28 March. Sand from Nohant to Liszt: ‘Come as soon as You can. […] Marie [d’Agoult] told me that one may expect Chopin; please tell him that I ask if he might accompany You, that Marie cannot live without him and I adore him’.

31 March. Concert organised by Duchess Krystyna Belgijoso-Trivalzio in aid of Italian refugees and to honour the memory of Vincenzo Bellini. Together with Liszt, Thalberg, J. P. Pixis, H. Herz and K. Czerny, Chopin performs the ‘Hexameron’ variations on a theme from a popular march from the opera I Puritani; each of the pianists in turn performs a variation of his own composition. The concert provided an opportunity for Heine, in the tenth letter Über französische Bühne, to write at length about Chopin, and his oft-quoted words gained an exceptional resonance: ‘His fingers obey his soul alone and are applauded by those who listen not only with their ears, but with their soul. And so he is the darling of the élite […] Born in Poland, of French parents [?], he completed his training in Germany [?]. The influence of these three nations combined in him to make a perfect whole. […] Poland gave him a chivalrous predisposition and her historical suffering, France – a lightness, elegance and charm, and Germany – a visionary depth. […] He is not only a virtuoso, but also a poet. […] Nothing can compare to the joy that he gives us when he improvises on the piano. Then he is no longer either Pole, Frenchman or German, he betrays far loftier origins: he comes from the land of Mozart, Raphael and Goethe; his true homeland is the kingdom of poetry’.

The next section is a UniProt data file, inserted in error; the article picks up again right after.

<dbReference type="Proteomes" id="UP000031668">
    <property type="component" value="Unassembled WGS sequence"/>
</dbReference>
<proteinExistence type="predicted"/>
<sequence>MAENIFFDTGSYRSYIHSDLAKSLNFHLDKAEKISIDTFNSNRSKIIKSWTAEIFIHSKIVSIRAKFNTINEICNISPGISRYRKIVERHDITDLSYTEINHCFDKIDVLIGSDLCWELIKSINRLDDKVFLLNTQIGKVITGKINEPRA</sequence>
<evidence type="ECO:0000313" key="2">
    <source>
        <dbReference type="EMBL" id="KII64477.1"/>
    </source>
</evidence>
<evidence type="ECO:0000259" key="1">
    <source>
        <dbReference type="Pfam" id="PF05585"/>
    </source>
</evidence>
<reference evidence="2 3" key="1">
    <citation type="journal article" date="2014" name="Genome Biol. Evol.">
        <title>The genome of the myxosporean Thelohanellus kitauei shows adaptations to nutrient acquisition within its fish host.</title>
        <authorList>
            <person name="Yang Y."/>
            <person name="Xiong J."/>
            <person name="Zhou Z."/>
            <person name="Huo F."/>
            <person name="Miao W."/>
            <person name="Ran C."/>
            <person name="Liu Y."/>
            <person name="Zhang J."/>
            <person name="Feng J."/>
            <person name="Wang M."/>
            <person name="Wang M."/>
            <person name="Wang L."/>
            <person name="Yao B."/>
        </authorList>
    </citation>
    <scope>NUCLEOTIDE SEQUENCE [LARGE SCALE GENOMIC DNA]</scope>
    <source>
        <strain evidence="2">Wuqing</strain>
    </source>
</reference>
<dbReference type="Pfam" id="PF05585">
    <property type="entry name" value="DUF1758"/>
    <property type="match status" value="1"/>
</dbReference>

2 April. To the Wodzińskis: ‘There are days for which I know no remedy. Today I would rather be in Służewo than writing to Służewo’.

3 April. Sand to Marie d’Agoult: ‘Tell […] Chopin that I idolize him’. Several times she extends an invitation for Chopin, Grzymała and Mickiewicz to visit Nohant, as yet without success.

6 April. Sand: ‘I am dying for them’.